Kubernetes apps can run in hybrid and multi-cloud environments. One of the long-standing dreams of cloud computing is to be able to run any app in any cloud or any mix of clouds public or private.

Kubernetes’s architecture makes use of various concepts and abstractions. Some of these are variations on existing, familiar notions, but others are specific to Kubernetes.

The highest-level Kubernetes abstraction, the cluster, refers to the group of machines running Kubernetes (itself a clustered application) and the containers managed by it. A Kubernetes cluster must have a master, the system that commands and controls all the other Kubernetes machines in the cluster. A highly available Kubernetes cluster replicates the master’s facilities across multiple machines. But only one master at a time runs the job scheduler and controller-manager.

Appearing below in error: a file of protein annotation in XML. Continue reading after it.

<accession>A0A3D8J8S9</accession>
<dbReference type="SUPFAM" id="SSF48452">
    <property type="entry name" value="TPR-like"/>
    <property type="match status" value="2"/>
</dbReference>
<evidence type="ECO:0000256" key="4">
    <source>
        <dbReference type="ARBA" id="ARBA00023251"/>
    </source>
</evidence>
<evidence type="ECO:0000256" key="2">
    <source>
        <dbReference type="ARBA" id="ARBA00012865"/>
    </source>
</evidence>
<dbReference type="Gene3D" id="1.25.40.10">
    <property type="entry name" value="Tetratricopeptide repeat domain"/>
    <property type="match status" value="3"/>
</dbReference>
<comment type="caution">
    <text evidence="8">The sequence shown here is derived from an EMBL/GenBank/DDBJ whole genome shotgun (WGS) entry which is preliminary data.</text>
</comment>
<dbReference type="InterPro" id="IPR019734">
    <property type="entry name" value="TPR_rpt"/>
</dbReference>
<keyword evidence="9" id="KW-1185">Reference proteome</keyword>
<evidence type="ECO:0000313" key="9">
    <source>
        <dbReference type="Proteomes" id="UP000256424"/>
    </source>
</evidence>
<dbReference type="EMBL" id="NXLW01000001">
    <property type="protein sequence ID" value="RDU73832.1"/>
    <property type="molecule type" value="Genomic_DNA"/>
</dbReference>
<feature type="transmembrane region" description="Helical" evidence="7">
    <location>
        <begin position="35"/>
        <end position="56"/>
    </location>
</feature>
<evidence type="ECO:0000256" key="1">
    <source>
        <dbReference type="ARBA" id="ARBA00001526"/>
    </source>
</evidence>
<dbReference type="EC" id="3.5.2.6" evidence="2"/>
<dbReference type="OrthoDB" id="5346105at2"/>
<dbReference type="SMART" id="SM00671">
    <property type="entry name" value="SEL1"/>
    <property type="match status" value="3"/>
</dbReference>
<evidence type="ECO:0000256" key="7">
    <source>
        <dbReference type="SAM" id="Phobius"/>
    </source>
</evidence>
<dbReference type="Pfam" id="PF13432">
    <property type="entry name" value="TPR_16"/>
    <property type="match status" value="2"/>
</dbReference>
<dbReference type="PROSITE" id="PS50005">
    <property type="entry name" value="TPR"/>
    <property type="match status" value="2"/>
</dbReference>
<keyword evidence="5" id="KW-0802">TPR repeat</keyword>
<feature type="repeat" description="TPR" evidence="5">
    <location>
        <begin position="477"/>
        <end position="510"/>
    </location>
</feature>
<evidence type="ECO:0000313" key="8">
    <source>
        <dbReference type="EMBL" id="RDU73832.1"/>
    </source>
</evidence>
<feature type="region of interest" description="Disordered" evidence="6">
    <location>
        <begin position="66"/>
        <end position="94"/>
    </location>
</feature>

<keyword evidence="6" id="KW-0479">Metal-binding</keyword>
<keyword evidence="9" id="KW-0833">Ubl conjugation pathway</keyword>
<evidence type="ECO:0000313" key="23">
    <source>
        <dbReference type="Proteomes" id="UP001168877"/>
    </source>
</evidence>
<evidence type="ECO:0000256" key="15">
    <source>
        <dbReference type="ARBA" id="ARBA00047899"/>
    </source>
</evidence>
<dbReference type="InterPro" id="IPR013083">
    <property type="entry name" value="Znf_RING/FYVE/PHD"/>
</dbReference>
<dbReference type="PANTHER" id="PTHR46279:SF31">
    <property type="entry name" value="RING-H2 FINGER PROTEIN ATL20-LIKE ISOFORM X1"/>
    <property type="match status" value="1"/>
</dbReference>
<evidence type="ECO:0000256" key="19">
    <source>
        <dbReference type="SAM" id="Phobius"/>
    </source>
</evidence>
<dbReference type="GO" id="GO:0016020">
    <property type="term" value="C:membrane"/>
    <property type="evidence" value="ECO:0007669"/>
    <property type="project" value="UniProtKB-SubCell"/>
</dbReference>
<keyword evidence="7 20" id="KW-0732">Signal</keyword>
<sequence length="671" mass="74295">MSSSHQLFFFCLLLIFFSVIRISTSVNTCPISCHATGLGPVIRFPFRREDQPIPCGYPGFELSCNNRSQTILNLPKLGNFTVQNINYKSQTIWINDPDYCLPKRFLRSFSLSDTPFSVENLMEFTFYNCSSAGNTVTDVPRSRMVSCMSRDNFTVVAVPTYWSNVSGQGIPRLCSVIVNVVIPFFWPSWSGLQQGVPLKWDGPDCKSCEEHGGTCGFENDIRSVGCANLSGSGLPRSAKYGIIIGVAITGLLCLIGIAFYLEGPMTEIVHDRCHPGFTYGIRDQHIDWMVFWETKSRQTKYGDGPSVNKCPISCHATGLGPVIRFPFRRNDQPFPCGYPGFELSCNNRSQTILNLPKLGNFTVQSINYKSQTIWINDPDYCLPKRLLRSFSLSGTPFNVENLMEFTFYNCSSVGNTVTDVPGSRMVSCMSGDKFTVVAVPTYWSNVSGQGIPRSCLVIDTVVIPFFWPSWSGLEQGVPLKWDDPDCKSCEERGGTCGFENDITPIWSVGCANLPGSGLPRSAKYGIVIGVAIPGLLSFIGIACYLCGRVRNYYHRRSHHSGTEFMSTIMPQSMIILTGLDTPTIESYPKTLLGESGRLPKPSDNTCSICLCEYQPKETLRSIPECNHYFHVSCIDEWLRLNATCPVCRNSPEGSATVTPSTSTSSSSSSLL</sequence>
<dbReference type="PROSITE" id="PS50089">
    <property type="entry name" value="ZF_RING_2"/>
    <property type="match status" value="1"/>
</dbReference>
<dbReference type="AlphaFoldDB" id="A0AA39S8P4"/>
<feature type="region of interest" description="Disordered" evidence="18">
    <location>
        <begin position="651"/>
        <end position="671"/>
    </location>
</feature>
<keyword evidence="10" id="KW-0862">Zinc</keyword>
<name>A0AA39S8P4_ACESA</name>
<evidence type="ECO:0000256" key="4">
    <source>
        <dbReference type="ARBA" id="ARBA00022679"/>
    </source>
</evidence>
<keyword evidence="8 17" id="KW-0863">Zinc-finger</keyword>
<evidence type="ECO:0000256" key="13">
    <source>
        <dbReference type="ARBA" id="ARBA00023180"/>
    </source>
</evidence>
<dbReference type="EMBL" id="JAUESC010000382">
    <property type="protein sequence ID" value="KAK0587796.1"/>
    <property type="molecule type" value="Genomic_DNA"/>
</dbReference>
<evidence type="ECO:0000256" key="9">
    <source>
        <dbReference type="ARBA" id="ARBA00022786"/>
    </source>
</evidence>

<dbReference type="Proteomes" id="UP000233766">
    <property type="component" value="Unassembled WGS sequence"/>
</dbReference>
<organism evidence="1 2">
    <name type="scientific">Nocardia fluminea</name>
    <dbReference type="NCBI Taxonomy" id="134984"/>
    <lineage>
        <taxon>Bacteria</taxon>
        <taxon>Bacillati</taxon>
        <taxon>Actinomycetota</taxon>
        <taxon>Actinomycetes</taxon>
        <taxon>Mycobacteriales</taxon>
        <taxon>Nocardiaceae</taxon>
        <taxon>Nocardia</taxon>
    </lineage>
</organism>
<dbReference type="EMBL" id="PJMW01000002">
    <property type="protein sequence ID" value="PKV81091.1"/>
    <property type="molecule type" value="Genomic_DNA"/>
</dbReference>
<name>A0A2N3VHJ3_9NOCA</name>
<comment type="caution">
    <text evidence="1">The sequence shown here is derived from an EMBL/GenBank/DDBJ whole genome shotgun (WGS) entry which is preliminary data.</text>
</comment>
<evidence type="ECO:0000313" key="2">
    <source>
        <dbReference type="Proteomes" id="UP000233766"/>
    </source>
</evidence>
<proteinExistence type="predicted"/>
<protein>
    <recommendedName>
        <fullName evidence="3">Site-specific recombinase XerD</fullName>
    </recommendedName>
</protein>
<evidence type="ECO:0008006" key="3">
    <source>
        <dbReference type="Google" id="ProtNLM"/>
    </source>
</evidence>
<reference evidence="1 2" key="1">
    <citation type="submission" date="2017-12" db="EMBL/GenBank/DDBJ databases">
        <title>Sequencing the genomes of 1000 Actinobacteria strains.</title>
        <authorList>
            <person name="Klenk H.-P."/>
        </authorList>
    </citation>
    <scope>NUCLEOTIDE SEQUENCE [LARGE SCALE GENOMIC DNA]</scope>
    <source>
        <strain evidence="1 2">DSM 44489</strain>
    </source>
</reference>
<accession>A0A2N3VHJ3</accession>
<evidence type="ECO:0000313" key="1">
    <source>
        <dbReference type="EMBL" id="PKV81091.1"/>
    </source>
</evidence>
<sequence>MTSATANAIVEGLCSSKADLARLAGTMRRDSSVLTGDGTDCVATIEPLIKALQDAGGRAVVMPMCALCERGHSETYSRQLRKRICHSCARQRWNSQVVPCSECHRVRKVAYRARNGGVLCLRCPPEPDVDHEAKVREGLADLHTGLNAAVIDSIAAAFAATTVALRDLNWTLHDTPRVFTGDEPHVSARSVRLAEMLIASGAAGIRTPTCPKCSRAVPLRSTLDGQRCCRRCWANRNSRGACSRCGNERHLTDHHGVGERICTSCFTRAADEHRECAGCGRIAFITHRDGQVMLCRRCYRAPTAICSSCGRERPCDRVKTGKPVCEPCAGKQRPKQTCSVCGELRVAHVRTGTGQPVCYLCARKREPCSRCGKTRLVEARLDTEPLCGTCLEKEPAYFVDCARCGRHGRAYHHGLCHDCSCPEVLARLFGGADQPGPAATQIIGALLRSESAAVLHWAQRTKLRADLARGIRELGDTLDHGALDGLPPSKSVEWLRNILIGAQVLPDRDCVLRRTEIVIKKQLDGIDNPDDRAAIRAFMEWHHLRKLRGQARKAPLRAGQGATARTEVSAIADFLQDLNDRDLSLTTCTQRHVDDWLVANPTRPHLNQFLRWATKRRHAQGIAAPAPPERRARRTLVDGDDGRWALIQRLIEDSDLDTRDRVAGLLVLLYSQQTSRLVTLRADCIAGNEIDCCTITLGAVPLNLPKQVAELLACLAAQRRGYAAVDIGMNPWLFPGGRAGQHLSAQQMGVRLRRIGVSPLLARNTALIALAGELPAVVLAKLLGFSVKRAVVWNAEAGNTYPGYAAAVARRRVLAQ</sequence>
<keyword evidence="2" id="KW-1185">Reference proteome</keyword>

Each cluster contains Kubernetes nodes. This Kubernetes nodes might be physical machines or VMs. Again, the idea is abstraction: whatever the app is running on, Kubernetes handles deployment on that substrate. It is also possible to ensure that certain containers run only on VMs or only on bare metal.

Nodes run pods, the most basic Kubernetes objects that can be created or managed. Each pod represents a single instance of an application or running process in Kubernetes and consists of one or more containers. On the other hand Kubernetes starts, stops, and replicates all containers in a pod as a group. Pods keep the user’s attention on the application, rather than on the containers themselves.

Pods are created and destroyed on nodes as needed to conform to the desired state specified by the user in the pod definition. Kubernetes provides an abstraction called a controller for dealing with the logistics of how pods are spun up, rolled out, and spun down.